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Stimulating the heart to repair itself is within scientific touching distance, thanks in large part to the work of Professor Paul Riley and his team in the Department of Physiology, Anatomy and Genetics

Article published on the Raconteur website.

 

Almost 500 people suffer a heart attack every day in the UK and seven out of ten survive. But the uplifting statistic masks a deeper problem in that most will join the 550,000-strong ranks of people living with debilitating heart failure.

Heart transplants are rare – only 181 were performed in 2014 – so the Holy Grail in cardiology is the ability to stimulate the heart to repair itself and regrow naturally.

It seems that nature has been kind by ensuring some of the cells that cause the heart to form in the embryo persist in adulthood, although they stay dormant during the ageing process when the heart deteriorates.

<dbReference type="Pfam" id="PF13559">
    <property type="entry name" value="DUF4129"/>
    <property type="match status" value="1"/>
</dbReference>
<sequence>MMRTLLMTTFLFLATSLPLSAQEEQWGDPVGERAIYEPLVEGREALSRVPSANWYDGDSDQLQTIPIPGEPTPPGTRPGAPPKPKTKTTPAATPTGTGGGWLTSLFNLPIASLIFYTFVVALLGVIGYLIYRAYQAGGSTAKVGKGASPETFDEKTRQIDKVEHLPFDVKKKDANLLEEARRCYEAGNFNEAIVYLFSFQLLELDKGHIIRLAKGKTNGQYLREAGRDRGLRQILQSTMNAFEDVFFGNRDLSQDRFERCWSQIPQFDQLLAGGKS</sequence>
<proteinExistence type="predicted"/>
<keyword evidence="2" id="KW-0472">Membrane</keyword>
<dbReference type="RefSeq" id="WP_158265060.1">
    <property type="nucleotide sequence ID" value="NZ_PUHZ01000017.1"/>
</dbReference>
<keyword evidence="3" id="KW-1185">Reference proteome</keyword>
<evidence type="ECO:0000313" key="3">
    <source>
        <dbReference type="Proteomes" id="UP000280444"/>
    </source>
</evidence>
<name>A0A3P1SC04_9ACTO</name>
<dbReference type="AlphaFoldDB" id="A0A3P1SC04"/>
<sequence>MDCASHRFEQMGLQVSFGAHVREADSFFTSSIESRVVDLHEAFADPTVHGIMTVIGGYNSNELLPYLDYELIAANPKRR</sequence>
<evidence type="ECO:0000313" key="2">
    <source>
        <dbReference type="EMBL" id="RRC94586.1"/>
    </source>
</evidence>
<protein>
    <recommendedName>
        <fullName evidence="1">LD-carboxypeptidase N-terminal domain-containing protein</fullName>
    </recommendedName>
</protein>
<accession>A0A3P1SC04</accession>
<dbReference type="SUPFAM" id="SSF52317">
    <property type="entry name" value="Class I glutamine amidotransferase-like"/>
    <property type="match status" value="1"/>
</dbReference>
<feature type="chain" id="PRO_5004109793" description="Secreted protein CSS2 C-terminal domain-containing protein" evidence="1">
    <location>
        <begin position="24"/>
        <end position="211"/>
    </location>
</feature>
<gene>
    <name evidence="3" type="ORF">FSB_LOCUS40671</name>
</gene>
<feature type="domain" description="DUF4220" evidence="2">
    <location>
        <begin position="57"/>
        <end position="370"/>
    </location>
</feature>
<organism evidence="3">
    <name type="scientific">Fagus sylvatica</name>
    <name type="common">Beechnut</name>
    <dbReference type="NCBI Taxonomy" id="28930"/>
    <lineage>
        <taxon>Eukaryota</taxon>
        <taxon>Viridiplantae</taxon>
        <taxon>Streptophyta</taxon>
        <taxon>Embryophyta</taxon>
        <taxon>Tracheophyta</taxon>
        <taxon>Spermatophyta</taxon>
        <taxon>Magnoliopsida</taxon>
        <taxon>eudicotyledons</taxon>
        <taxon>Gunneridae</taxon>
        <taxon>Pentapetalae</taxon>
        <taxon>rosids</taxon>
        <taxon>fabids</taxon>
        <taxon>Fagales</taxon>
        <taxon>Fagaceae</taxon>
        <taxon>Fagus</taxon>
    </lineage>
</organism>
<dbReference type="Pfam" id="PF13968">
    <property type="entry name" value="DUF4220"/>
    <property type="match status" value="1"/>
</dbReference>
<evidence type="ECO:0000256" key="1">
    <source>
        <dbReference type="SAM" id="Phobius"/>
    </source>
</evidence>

But scientists have discovered a method of re-activating some of the cells to create new heart tissue that could have a curative impact on diseased hearts and generate an improved quality of life to those who normally would have been consigned to a slow-paced decline.

 

For the rest of the article, please visit the Raconteur website.

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